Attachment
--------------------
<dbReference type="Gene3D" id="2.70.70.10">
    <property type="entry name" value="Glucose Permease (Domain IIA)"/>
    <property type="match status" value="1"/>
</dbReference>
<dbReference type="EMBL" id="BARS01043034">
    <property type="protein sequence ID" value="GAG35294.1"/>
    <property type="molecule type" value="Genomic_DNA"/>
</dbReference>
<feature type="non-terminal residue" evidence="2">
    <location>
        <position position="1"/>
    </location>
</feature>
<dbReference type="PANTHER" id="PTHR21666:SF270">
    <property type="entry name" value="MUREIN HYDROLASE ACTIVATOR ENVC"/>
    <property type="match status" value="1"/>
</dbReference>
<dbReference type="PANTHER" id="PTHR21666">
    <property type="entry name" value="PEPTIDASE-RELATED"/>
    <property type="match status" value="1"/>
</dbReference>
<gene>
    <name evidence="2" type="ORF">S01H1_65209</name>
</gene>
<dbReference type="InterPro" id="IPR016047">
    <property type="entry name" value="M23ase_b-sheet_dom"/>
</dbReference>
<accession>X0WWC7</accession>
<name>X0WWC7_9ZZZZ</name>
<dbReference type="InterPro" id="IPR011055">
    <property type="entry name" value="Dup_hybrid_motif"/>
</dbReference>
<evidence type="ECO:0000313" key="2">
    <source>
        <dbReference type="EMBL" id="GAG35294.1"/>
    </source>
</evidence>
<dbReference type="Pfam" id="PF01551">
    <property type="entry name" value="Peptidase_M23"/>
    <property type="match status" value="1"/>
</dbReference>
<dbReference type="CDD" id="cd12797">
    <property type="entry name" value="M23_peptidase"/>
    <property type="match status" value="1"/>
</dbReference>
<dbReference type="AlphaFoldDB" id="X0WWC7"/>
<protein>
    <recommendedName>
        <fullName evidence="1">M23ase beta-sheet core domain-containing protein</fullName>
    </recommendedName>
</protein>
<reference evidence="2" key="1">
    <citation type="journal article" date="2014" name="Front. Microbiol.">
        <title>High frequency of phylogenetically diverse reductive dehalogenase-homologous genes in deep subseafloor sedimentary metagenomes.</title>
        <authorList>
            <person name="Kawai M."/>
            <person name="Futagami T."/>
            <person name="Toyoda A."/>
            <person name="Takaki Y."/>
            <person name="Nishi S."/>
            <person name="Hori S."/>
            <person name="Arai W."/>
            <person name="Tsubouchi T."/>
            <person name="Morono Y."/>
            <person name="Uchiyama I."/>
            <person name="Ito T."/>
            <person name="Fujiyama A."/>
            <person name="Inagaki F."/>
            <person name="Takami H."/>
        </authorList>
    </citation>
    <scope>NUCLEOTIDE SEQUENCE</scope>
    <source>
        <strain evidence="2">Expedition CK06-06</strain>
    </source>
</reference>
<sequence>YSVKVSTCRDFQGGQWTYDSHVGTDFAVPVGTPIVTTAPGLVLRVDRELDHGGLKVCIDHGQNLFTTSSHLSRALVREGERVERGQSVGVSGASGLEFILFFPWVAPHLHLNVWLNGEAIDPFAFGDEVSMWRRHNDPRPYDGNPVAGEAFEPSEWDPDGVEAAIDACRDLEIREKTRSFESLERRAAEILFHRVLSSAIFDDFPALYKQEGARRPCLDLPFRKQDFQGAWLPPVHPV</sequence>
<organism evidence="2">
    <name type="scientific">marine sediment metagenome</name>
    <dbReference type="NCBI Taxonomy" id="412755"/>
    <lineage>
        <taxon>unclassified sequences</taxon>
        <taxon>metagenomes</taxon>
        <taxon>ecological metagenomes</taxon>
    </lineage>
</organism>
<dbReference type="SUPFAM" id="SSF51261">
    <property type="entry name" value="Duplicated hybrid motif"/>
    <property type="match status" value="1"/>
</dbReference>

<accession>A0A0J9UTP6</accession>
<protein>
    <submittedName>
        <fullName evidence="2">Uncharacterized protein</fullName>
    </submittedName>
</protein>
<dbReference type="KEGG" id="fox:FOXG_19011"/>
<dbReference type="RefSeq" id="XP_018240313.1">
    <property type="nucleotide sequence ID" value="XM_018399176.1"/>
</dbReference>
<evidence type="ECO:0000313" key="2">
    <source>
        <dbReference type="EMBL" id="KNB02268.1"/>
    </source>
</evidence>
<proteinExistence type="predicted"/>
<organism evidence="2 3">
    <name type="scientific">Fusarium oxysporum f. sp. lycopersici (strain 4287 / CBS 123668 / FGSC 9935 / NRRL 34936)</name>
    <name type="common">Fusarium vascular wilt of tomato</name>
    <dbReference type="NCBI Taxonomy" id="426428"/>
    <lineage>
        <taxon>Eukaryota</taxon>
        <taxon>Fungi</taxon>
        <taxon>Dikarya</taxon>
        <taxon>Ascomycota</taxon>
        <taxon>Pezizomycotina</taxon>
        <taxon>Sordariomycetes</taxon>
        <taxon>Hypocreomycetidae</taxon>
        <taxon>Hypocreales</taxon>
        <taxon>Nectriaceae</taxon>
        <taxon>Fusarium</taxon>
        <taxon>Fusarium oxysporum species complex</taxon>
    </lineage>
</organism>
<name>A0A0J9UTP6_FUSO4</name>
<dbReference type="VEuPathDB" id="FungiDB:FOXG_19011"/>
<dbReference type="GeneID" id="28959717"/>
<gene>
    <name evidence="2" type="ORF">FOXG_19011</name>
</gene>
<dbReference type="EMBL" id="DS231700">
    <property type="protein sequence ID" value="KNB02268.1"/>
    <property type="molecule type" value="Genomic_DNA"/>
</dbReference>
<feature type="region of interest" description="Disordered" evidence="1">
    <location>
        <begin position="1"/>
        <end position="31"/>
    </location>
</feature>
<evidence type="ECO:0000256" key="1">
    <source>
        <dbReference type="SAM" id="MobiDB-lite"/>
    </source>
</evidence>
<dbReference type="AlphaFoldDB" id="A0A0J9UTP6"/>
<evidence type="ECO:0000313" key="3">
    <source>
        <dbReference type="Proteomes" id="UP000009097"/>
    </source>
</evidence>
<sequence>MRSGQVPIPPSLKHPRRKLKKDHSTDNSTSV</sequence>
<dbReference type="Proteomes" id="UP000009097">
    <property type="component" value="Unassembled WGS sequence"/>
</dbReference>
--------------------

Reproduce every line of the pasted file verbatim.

<dbReference type="Gene3D" id="2.70.70.10">
    <property type="entry name" value="Glucose Permease (Domain IIA)"/>
    <property type="match status" value="1"/>
</dbReference>
<dbReference type="EMBL" id="BARS01043034">
    <property type="protein sequence ID" value="GAG35294.1"/>
    <property type="molecule type" value="Genomic_DNA"/>
</dbReference>
<feature type="non-terminal residue" evidence="2">
    <location>
        <position position="1"/>
    </location>
</feature>
<dbReference type="PANTHER" id="PTHR21666:SF270">
    <property type="entry name" value="MUREIN HYDROLASE ACTIVATOR ENVC"/>
    <property type="match status" value="1"/>
</dbReference>
<dbReference type="PANTHER" id="PTHR21666">
    <property type="entry name" value="PEPTIDASE-RELATED"/>
    <property type="match status" value="1"/>
</dbReference>
<gene>
    <name evidence="2" type="ORF">S01H1_65209</name>
</gene>
<dbReference type="InterPro" id="IPR016047">
    <property type="entry name" value="M23ase_b-sheet_dom"/>
</dbReference>
<accession>X0WWC7</accession>
<name>X0WWC7_9ZZZZ</name>
<dbReference type="InterPro" id="IPR011055">
    <property type="entry name" value="Dup_hybrid_motif"/>
</dbReference>
<evidence type="ECO:0000313" key="2">
    <source>
        <dbReference type="EMBL" id="GAG35294.1"/>
    </source>
</evidence>
<dbReference type="Pfam" id="PF01551">
    <property type="entry name" value="Peptidase_M23"/>
    <property type="match status" value="1"/>
</dbReference>
<dbReference type="CDD" id="cd12797">
    <property type="entry name" value="M23_peptidase"/>
    <property type="match status" value="1"/>
</dbReference>
<dbReference type="AlphaFoldDB" id="X0WWC7"/>
<protein>
    <recommendedName>
        <fullName evidence="1">M23ase beta-sheet core domain-containing protein</fullName>
    </recommendedName>
</protein>
<reference evidence="2" key="1">
    <citation type="journal article" date="2014" name="Front. Microbiol.">
        <title>High frequency of phylogenetically diverse reductive dehalogenase-homologous genes in deep subseafloor sedimentary metagenomes.</title>
        <authorList>
            <person name="Kawai M."/>
            <person name="Futagami T."/>
            <person name="Toyoda A."/>
            <person name="Takaki Y."/>
            <person name="Nishi S."/>
            <person name="Hori S."/>
            <person name="Arai W."/>
            <person name="Tsubouchi T."/>
            <person name="Morono Y."/>
            <person name="Uchiyama I."/>
            <person name="Ito T."/>
            <person name="Fujiyama A."/>
            <person name="Inagaki F."/>
            <person name="Takami H."/>
        </authorList>
    </citation>
    <scope>NUCLEOTIDE SEQUENCE</scope>
    <source>
        <strain evidence="2">Expedition CK06-06</strain>
    </source>
</reference>
<sequence>YSVKVSTCRDFQGGQWTYDSHVGTDFAVPVGTPIVTTAPGLVLRVDRELDHGGLKVCIDHGQNLFTTSSHLSRALVREGERVERGQSVGVSGASGLEFILFFPWVAPHLHLNVWLNGEAIDPFAFGDEVSMWRRHNDPRPYDGNPVAGEAFEPSEWDPDGVEAAIDACRDLEIREKTRSFESLERRAAEILFHRVLSSAIFDDFPALYKQEGARRPCLDLPFRKQDFQGAWLPPVHPV</sequence>
<organism evidence="2">
    <name type="scientific">marine sediment metagenome</name>
    <dbReference type="NCBI Taxonomy" id="412755"/>
    <lineage>
        <taxon>unclassified sequences</taxon>
        <taxon>metagenomes</taxon>
        <taxon>ecological metagenomes</taxon>
    </lineage>
</organism>
<dbReference type="SUPFAM" id="SSF51261">
    <property type="entry name" value="Duplicated hybrid motif"/>
    <property type="match status" value="1"/>
</dbReference>

<accession>A0A0J9UTP6</accession>
<protein>
    <submittedName>
        <fullName evidence="2">Uncharacterized protein</fullName>
    </submittedName>
</protein>
<dbReference type="KEGG" id="fox:FOXG_19011"/>
<dbReference type="RefSeq" id="XP_018240313.1">
    <property type="nucleotide sequence ID" value="XM_018399176.1"/>
</dbReference>
<evidence type="ECO:0000313" key="2">
    <source>
        <dbReference type="EMBL" id="KNB02268.1"/>
    </source>
</evidence>
<proteinExistence type="predicted"/>
<organism evidence="2 3">
    <name type="scientific">Fusarium oxysporum f. sp. lycopersici (strain 4287 / CBS 123668 / FGSC 9935 / NRRL 34936)</name>
    <name type="common">Fusarium vascular wilt of tomato</name>
    <dbReference type="NCBI Taxonomy" id="426428"/>
    <lineage>
        <taxon>Eukaryota</taxon>
        <taxon>Fungi</taxon>
        <taxon>Dikarya</taxon>
        <taxon>Ascomycota</taxon>
        <taxon>Pezizomycotina</taxon>
        <taxon>Sordariomycetes</taxon>
        <taxon>Hypocreomycetidae</taxon>
        <taxon>Hypocreales</taxon>
        <taxon>Nectriaceae</taxon>
        <taxon>Fusarium</taxon>
        <taxon>Fusarium oxysporum species complex</taxon>
    </lineage>
</organism>
<name>A0A0J9UTP6_FUSO4</name>
<dbReference type="VEuPathDB" id="FungiDB:FOXG_19011"/>
<dbReference type="GeneID" id="28959717"/>
<gene>
    <name evidence="2" type="ORF">FOXG_19011</name>
</gene>
<dbReference type="EMBL" id="DS231700">
    <property type="protein sequence ID" value="KNB02268.1"/>
    <property type="molecule type" value="Genomic_DNA"/>
</dbReference>
<feature type="region of interest" description="Disordered" evidence="1">
    <location>
        <begin position="1"/>
        <end position="31"/>
    </location>
</feature>
<evidence type="ECO:0000256" key="1">
    <source>
        <dbReference type="SAM" id="MobiDB-lite"/>
    </source>
</evidence>
<dbReference type="AlphaFoldDB" id="A0A0J9UTP6"/>
<evidence type="ECO:0000313" key="3">
    <source>
        <dbReference type="Proteomes" id="UP000009097"/>
    </source>
</evidence>
<sequence>MRSGQVPIPPSLKHPRRKLKKDHSTDNSTSV</sequence>
<dbReference type="Proteomes" id="UP000009097">
    <property type="component" value="Unassembled WGS sequence"/>
</dbReference>